WWW
« Reply #5 on: December 27, 2006, 09:05:24 AM »
ReplyReply

The problems in building profiles are many. The fact that every product treats the camera like a scanner is just one of many reasons this doesn’t work very well, with virtually any off the shelf product a user would have to shell out money for.

The other reason is, it's mostly not needed! It's a problem in search of a solution. In the years that ACR has been around, I'm pretty convinced that the lack of a means to use a custom profile hasn't been an issue whatsoever. Since LR uses the same engine, I don't suspect nor see a reason to revamp the processing engine Thomas designed using his mix of 'input' profiles. But should any user feel the desire to spend the time and money to build profiles, there are plenty of other solutions on the market that will let you play in that sandbox.
Logged

Andrew Rodney
Author “Color Management for Photographers”
http://digitaldog.net/
John Hollenberg
Sr. Member
****
Offline Offline

Posts: 763


« Reply #6 on: December 27, 2006, 10:01:29 AM »
ReplyReply

Quote
The other reason is, it's mostly not needed! It's a problem in search of a solution. In the years that ACR has been around, I'm pretty convinced that the lack of a means to use a custom profile hasn't been an issue whatsoever. Since LR uses the same engine, I don't suspect nor see a reason to revamp the processing engine Thomas designed using his mix of 'input' profiles. But should any user feel the desire to spend the time and money to build profiles, there are plenty of other solutions on the market that will let you play in that sandbox.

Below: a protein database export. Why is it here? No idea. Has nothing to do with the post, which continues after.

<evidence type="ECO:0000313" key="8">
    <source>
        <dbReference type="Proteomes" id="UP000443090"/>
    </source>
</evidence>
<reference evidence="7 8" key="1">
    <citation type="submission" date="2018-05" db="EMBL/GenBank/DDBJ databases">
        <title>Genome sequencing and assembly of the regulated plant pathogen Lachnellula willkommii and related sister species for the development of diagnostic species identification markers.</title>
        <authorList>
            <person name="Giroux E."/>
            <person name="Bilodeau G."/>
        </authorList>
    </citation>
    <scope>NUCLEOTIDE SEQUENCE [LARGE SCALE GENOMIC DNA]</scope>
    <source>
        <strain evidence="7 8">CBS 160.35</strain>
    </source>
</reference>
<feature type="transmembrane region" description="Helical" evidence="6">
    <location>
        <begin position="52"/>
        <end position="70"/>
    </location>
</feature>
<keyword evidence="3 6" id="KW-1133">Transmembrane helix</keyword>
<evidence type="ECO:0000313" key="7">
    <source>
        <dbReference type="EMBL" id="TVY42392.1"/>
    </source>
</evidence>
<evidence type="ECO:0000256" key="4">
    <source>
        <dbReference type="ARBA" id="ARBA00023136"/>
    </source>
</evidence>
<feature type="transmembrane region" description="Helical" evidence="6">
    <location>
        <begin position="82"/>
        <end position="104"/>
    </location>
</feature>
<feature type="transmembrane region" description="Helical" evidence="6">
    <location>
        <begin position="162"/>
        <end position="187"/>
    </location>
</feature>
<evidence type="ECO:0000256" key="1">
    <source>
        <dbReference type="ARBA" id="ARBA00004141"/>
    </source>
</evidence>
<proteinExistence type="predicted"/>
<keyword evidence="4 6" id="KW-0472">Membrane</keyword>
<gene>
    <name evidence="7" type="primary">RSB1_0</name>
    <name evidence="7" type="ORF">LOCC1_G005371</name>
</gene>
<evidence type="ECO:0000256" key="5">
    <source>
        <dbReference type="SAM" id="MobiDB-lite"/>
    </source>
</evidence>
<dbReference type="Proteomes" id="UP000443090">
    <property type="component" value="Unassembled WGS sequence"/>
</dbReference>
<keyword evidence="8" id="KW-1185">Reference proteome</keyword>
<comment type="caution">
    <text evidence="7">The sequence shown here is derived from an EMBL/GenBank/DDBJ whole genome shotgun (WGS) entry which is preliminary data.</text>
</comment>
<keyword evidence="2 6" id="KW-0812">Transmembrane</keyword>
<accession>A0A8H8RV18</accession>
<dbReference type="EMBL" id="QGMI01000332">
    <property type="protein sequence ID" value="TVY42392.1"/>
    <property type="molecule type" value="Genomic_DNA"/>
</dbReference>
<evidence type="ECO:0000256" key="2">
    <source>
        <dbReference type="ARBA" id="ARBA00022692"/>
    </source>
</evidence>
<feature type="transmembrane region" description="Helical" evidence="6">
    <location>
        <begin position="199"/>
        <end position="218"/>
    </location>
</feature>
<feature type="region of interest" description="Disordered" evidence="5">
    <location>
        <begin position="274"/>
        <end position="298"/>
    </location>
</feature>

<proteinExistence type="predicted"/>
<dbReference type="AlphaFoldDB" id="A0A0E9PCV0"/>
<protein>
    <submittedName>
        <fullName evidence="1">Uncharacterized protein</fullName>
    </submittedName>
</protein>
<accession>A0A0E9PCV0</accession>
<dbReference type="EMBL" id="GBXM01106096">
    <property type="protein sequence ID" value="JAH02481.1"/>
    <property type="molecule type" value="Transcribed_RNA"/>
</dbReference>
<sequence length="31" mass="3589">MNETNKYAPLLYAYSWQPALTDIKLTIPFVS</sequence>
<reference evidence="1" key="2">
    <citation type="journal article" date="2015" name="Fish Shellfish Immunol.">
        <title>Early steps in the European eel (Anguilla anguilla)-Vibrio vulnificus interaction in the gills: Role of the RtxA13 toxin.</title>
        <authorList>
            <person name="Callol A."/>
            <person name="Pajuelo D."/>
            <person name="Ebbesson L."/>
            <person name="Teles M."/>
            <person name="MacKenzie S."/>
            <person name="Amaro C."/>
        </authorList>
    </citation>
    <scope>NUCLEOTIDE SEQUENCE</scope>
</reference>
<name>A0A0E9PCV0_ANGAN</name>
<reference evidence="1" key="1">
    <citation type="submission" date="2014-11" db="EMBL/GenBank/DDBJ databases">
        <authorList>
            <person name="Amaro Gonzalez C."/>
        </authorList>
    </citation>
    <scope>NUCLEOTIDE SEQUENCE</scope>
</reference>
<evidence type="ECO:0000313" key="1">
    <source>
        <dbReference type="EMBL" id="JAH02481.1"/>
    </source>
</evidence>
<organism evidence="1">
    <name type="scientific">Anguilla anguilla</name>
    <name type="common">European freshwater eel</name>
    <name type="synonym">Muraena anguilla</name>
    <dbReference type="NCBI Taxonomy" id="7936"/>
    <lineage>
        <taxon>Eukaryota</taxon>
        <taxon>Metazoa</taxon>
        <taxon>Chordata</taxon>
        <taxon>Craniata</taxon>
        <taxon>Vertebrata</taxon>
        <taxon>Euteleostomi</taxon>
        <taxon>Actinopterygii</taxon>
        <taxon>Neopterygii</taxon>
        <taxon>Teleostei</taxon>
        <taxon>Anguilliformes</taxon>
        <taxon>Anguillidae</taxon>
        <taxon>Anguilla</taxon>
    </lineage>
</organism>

A thread currently active on this forum "Achieve Better Reds" suggests that that there is indeed a "problem in search of a solution":

http://luminous-landscape.com/forum/index....showtopic=13503

If there wasn't a problem, why would anyone go to the trouble of developing an ACR calibrator script to improve the color (as several have)?  Also, note that I am not suggesting building your own profiles as a good route, but having the ability to use profiles built by someone else (e.g., Magne profiles).

--John
Logged
digitaldog
Sr. Member
****
Offline Offline

Posts: 8628



WWW
« Reply #7 on: December 27, 2006, 10:09:02 AM »
ReplyReply

The script and the process are for tweaking the chromaticity values as a built in profile editor if you will. So you don't have to spend time and money on exotic targets and building profiles, you simply alter the rendering and build a new ACR default. Much faster and easier. With a custom profile, there's still a great possibility you'll need this tweaking functionality which isn't available in just about any other converter I know of. Again, the key here from a design perspective is KISS.

Thomas builds custom profiles for the sample camera he gets. IF like say a Pro Epson printer, all the cameras behaved the same, this wouldn't be necessary. The canned profiles Epson supplies are excellent because the devices are very consistent which apparently isn't the case with our camera systems. But the calibrate tab has the necessary controls to sync up these discrepancies in a very easy fashion.
Logged

Andrew Rodney
Author “Color Management for Photographers”
http://digitaldog.net/
Pages: [1]   Top of Page
Print
Jump to:  

Ad
Ad
Ad